A review by Nalini Haynes
- Director: Keith Boak
- Writer: Russell T. Davies
- Stars: Christopher Eccleston, Billie Piper, Camille Coduri
- Rating: ★★★★☆ 4/5 stars
The Doctor (Eccleston) and Rose (Piper) have jaunted off to see the end of the world before visiting Charles Dickens in 1869. Now they’ve returned to the London of Rose’s era to visit her mum.
Rose asks the Doctor how long they’ve been gone; he replies “about 12 hours”.
Yeah, right. Because the Doctor is sooo reliable in these matters.
Rose races off into the housing tenement where she lives with her mum. Meanwhile, the Doctor notices a flyer calling for people who’ve seen Rose to contact the police because she’s been missing for 12 MONTHS.
After the family drama, a spaceship crash-lands, swiping Big Ben on the way through. Police barricades prevent the Doctor and Rose getting closer so the Doctor experiences first contact with aliens via the television, like the rest of us mere mortals. He’s not overly happy about this; queue traditional male/female television conflict. Priceless.
An alien corpse is found in the spaceship and taken to a hospital for a postmortem, introducing Toshiko Sato (Naoko Mori) who later joins the Torchwood team. Tosh starts her investigation before storing the body in locker 5.
As soon as we saw the body going into locker 5, the minion said, “Number 5 is alive!”
Harriet Jones, MP, Flydale North, manages her way into highly confidential files and witnesses murder most foul but, in the spirit of family viewing, the murder is left to your imagination.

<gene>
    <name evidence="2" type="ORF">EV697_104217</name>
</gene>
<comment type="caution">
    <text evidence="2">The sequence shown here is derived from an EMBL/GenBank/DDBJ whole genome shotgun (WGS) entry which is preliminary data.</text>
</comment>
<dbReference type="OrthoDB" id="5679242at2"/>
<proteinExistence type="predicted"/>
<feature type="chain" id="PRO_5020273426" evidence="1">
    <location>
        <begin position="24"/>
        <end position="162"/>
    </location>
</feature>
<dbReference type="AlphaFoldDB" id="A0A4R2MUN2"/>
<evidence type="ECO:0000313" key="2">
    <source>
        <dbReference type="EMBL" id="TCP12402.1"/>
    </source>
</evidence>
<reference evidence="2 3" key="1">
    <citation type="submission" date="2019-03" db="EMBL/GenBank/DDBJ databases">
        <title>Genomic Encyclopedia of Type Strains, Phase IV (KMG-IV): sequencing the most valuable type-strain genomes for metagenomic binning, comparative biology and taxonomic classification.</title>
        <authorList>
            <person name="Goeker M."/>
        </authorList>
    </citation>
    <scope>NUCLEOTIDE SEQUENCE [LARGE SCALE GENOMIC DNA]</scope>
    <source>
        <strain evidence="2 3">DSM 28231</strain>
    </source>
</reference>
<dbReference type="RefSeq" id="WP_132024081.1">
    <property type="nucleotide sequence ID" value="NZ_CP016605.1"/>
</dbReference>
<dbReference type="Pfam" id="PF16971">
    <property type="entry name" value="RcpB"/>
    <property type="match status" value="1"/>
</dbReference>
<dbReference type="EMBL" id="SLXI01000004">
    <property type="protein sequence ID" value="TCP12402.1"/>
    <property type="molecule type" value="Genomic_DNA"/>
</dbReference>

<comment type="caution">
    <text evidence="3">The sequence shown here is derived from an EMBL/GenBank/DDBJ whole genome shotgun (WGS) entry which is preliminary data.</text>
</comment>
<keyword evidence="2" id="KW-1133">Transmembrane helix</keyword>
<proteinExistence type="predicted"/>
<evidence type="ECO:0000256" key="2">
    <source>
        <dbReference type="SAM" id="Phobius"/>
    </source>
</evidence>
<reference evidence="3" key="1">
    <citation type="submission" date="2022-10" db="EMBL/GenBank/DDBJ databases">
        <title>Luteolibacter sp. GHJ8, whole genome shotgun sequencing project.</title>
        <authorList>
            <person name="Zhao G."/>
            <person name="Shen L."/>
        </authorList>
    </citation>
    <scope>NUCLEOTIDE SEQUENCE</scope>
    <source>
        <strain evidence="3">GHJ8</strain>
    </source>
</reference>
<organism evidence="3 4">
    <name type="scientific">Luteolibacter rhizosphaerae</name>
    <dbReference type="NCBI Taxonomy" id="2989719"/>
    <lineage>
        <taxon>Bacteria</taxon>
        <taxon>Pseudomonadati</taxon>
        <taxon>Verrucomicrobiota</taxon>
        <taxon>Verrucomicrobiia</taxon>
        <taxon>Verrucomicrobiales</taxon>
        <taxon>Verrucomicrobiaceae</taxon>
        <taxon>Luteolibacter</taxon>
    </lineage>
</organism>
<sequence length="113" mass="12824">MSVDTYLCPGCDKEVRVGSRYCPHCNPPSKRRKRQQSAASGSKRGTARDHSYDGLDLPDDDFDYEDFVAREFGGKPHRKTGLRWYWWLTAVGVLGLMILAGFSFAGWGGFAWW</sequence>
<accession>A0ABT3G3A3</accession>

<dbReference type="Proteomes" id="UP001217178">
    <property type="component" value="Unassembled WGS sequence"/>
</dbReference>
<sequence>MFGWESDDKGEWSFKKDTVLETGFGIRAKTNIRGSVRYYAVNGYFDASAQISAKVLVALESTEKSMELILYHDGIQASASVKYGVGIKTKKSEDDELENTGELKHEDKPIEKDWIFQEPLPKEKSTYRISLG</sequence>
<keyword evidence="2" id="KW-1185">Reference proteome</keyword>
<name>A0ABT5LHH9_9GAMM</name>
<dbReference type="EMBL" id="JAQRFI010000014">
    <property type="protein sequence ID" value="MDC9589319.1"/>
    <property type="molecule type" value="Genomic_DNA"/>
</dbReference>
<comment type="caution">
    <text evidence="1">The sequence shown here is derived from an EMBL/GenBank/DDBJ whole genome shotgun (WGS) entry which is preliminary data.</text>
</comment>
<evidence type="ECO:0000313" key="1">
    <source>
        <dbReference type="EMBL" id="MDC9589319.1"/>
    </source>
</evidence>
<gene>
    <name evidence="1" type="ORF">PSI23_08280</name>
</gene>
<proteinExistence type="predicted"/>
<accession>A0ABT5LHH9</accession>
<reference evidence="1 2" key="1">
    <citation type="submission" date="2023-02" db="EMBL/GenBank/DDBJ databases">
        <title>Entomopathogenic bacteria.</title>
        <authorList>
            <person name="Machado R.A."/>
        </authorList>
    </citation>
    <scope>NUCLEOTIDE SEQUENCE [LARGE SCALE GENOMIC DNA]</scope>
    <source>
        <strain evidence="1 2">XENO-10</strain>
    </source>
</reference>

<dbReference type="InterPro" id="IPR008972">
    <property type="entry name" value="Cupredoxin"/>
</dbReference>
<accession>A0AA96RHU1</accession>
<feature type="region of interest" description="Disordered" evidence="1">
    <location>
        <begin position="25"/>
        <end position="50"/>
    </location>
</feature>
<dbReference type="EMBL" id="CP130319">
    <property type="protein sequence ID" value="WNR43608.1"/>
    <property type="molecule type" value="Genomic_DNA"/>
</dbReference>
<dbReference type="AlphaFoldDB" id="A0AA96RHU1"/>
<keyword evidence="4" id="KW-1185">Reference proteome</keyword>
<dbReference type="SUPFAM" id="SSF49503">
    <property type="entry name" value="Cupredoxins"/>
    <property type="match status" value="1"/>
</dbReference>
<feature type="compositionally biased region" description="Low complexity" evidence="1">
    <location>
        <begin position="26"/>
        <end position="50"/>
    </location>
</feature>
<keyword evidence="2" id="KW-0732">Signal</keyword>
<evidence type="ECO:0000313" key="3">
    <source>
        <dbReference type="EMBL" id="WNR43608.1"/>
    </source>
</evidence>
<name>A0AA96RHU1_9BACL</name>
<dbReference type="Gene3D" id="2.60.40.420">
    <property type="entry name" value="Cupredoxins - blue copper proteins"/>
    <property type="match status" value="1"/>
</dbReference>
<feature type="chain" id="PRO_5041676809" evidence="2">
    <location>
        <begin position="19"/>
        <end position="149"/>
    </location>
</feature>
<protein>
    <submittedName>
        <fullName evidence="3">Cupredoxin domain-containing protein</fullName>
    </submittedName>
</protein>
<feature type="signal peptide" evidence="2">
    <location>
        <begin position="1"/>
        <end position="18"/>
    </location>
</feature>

This episode ends on a cliffhanger with the Aliens of London having revealed themselves.
Although I love Christopher Eccelston – he’s possibly my favorite doctor – on my first viewing I found Rose’s attachment to her family disappointing. Classic Who rescued companions either from bad situations or boredom, whisking them away to expand their horizons and fight for the underdog everywhere. I found New Who’s focus on family attachments disappointing the first time round.
Now, however, I quite like this new focus: in real life most people have to balance responsibilities against desires and dreams, including family ties.
For the first time in Doctor Who we see the devastated family left behind after a companion runs off with the Doctor without so much as leaving a note. This adds a darker note to family viewing: more context, more social comment.
Finally, I cannot finish this review without mentioning FART JOKES. Family viewing.
This review, like the episode itself, ends on a bit of a cliffhanger. However, I’ll give you a rating: ★★★★☆ 4/5 stars
My review copy is part of the Doctor Who series 1 – 4 box set on bluray.
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